Other researchers have proposed similar ideas to coordinated stasis, coining new terms in the process - turnover-pulse and repeating faunas. Elisabeth Vrba (1985, 1993, 1995) developed a turnover-pulse hypothesis, in which a synchronized set of species extinctions and originations in many groups of animals occurs during a limited period owing to major shifts in global climate. She found a similar pattern in the different communities of vertebrates in Pliocene terrestrial environments of southern and eastern Africa (Vrba 1985). Rapid faunal replacement, following a long period of earlier stability, occurred in conjunction with a 10-15°C fall in global temperatures that started about 2.7 to 2.8 million years ago and lasted some 200,000 to 300,000 years. Vrba generalized this pattern as the
'turnover-pulse hypothesis'. In doing so, she emphasized the role of environmental disruption in prompting the transition. In particular, she emphasized the coordinated effects of both extinction and speciation as consequences of extinction by rapid change and removal of habitats favoured by species of the previous fauna, and of origination by fragmentation of habitats and resulting opportunities for speciation by the geographical isolation of allopatric populations.
Thomas van der Hammen, a Dutch palynologist, described repeated patterns in the succession of pollen communities from the Late Cretaceous through the late Cenozoic of Colombia, South America (van der Hammen 1957, 1961). Pollen abundances of ferns and angiosperms showed synchronous minima and maxima within three assemblage types designated communities A, B, and, C. Pollen community A was succeeded by community B, and pollen community B by pollen community C. The pattern then repeated with the evolution of a convergent pollen community A. As to the cause of this repeated pattern, van der Hammen looked to climatic changes: community A was adapted to very wet and warm conditions, community B to not quite so wet and warm conditions, and community C to a drier and cooler climate. Using the abundance of the Monocolpites medius group, he inferred temperature cycles showing each community going extinct near temperature minima. A pollen study on the east coast of South America confirmed van der Hammen's observations (Leidelmeyer 1966), and a Jurassic-Cretaceous study in The Netherlands reported a similar cyclical pattern (Burger 1966).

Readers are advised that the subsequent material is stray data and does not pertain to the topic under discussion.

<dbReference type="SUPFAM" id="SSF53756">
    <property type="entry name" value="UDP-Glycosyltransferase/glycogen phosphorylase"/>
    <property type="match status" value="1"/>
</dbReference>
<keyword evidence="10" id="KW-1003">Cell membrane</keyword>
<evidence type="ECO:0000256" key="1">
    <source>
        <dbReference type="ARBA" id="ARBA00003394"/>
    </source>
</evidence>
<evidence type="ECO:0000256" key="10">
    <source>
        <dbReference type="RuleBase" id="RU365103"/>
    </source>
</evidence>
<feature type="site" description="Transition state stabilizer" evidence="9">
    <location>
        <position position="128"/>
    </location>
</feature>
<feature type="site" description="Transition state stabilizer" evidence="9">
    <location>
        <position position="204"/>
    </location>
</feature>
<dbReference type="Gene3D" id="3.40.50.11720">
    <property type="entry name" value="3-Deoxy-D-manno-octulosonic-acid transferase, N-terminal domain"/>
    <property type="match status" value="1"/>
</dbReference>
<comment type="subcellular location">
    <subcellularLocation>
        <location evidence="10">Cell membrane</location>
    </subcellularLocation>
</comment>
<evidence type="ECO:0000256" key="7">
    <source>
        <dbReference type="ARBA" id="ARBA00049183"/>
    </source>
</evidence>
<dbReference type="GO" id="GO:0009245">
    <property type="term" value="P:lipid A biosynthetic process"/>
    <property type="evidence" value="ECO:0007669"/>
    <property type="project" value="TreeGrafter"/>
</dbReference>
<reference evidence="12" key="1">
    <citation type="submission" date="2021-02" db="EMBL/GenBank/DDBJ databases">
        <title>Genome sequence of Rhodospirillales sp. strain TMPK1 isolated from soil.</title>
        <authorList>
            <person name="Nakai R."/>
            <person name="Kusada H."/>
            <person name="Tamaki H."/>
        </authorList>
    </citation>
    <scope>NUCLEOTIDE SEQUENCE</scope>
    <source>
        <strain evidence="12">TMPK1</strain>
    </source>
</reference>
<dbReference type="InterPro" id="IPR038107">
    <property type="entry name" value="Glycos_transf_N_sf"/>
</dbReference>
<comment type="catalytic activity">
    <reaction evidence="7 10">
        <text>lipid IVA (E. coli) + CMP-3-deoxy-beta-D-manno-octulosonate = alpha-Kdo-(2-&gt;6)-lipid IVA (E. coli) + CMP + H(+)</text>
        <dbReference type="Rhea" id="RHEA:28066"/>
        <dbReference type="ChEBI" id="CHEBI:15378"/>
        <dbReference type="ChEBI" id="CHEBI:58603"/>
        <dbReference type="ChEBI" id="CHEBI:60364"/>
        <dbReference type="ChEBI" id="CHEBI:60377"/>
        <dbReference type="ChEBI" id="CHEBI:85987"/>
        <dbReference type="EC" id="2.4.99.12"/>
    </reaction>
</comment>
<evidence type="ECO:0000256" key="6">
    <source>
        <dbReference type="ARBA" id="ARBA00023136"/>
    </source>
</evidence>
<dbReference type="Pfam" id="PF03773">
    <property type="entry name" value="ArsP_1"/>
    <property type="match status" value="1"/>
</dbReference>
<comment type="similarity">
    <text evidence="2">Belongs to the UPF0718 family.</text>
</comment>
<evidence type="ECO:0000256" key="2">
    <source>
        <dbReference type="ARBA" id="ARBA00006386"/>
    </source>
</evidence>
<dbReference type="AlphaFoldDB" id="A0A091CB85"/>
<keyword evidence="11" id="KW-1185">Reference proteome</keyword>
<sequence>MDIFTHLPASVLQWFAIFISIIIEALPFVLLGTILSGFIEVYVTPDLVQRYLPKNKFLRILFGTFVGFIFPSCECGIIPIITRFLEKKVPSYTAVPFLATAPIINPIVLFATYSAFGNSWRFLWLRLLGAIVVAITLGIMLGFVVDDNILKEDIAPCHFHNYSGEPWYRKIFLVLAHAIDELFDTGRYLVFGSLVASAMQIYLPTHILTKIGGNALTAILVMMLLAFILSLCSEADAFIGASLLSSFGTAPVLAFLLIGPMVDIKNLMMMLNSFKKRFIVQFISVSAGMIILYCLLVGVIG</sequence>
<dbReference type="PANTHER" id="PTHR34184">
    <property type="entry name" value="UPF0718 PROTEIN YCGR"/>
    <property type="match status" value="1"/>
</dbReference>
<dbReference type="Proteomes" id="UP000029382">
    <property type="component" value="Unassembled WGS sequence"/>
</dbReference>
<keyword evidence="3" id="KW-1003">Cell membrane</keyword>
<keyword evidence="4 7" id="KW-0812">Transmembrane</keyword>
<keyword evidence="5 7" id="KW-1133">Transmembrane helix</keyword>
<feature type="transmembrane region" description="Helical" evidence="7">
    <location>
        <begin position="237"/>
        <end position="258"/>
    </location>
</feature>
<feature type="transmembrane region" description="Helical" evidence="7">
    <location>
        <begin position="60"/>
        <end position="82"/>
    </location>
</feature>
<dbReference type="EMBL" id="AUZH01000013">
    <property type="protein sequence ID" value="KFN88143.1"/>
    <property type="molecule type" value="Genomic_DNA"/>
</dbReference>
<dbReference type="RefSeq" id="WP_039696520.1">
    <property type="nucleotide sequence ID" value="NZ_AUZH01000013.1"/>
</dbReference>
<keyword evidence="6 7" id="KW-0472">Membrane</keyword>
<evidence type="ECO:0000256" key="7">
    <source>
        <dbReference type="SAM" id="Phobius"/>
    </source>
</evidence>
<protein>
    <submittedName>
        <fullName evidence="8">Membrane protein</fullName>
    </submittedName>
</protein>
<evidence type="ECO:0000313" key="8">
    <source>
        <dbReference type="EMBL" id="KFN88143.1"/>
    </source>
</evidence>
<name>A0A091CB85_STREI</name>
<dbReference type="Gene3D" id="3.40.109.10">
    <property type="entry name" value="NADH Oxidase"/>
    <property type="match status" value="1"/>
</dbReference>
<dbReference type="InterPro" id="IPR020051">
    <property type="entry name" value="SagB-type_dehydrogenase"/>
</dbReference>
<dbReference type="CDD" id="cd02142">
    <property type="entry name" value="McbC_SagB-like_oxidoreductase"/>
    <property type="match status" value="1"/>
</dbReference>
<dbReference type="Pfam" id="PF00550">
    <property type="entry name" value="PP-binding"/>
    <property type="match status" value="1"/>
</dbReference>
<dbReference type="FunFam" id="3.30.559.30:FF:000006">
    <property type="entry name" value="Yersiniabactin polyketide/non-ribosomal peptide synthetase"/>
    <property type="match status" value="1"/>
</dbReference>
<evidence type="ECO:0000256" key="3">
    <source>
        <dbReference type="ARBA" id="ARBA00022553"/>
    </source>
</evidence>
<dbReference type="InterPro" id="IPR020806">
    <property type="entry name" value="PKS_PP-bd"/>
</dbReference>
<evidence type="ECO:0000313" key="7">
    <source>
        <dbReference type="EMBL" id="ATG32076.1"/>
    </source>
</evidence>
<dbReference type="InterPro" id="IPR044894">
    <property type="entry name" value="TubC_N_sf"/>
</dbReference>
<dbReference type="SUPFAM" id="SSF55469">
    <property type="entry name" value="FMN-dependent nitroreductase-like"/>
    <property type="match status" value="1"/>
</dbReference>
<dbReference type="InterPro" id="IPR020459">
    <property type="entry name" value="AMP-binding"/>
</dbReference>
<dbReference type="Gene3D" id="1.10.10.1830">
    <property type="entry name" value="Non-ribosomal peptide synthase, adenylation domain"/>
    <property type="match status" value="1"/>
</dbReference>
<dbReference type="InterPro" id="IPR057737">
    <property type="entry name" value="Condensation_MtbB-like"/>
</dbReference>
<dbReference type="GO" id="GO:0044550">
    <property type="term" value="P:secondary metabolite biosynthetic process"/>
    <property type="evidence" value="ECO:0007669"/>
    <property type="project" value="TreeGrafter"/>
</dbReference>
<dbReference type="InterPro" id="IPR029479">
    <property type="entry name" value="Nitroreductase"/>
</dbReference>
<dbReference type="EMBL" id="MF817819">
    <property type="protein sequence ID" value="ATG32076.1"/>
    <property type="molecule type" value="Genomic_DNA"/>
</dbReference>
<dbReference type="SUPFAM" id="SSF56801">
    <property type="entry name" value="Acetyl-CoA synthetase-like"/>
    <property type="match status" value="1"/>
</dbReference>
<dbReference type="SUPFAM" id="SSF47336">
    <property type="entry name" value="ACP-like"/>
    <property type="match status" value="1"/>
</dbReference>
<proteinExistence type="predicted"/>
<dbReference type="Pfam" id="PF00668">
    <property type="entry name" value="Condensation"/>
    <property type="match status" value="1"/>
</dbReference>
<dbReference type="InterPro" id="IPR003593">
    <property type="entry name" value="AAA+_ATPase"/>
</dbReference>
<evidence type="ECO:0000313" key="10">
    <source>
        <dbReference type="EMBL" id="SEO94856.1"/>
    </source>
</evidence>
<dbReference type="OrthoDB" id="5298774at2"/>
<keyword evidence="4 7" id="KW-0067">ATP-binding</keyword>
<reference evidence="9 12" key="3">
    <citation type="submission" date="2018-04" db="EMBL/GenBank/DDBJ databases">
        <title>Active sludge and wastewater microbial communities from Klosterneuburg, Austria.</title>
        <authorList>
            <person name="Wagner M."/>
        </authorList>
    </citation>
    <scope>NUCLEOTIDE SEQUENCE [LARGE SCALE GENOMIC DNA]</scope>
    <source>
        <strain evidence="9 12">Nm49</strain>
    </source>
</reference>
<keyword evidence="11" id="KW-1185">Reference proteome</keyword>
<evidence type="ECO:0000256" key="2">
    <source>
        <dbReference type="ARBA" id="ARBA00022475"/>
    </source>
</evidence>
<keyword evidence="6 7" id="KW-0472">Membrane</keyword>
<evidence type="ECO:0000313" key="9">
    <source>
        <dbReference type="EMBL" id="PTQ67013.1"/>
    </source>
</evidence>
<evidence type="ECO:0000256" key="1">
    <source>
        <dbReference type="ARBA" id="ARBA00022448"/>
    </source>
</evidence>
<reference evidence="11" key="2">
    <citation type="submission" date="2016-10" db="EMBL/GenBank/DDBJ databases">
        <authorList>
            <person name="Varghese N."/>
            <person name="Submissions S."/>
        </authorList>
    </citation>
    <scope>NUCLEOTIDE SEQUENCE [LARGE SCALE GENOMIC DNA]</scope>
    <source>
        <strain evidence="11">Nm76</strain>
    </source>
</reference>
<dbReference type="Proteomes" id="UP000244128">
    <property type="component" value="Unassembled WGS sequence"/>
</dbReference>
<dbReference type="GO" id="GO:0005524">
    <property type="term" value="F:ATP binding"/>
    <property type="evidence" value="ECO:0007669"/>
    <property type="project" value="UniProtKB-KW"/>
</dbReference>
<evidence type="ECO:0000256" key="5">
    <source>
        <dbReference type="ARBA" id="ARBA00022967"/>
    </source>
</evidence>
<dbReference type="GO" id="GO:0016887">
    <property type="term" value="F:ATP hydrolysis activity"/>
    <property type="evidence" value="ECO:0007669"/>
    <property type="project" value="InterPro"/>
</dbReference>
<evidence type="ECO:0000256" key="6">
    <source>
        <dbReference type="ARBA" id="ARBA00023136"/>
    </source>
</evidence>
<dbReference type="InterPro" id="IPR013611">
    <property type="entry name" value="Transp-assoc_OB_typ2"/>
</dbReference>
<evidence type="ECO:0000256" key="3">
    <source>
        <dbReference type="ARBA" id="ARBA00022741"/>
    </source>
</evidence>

Repeating cycles of climate and sedimentation occur in the latest Eocene to the Pleistocene deposits in Nebraska (Stout 1978; Schultz and Stout 1980). Each cycle runs from a fluvial sequence (wet climate), to a less fluvial sequence (moderate climate), to a sequence with significant aeolian deposition (dry climate), mirroring the cycles of van der Hammen (1961). Larry Dean Martin (1985) related this A-B-C pattern to mammalian faunas of North America, particularly in the replacement pattern of certain convergent carnivore and ungulate adaptive types or ecomorphs (short for 'ecological morphotypes') in Cenozoic North America. Later work has explored the existence of these cycles by analysing the turnover pattern in other North American mammalian ecomorphs. Hippo, dog, bone-crushing dog, dominant artiodactyl herbivore, fossorial rodent, cat and shrew ecomorphs all reflect van der Hammen's cycles (Meehan and Martin 2003, 132-4; Martin and Meehan 2005) (Figure 8.4). Here are details of three of them:
1 Hippo ecomorphs are ambulatory, semi-aquatic herbivores that tend towards gravipor-tal bodies (built for slow terrestrial locomotion owing to a comparatively heavy body weight), whose pattern of dominance turnover shows an A-B-C iteration (Figure 8.4(a)). Coryphodon (Pantodonta: Coryphodontidae) is the first hippo ecomorph in North America and occupies this niche for nearly two complete A-B-C cycles (latest Palaeocene to Middle Eocene). In the succeeding late Eocene A-B-C cycle, members
Figure 8.4 A-B-C patterns in dominance turnover of mammalian ecomorphs in North America during the Cenozoic. (a) Dominant artiodactyl ecomorphs. (b) Fossorial rodent ecomorphs. (c) Cat ecomorphs. (d) Shrew ecomorphs. (e) Hippo ecomorphs. (f) All dog ecomorphs. (g) Bone-crushing dog ecomorphs. Source: Adapted from Meehan and Martin (2003) and L. D. Martin and Meehan (2005).
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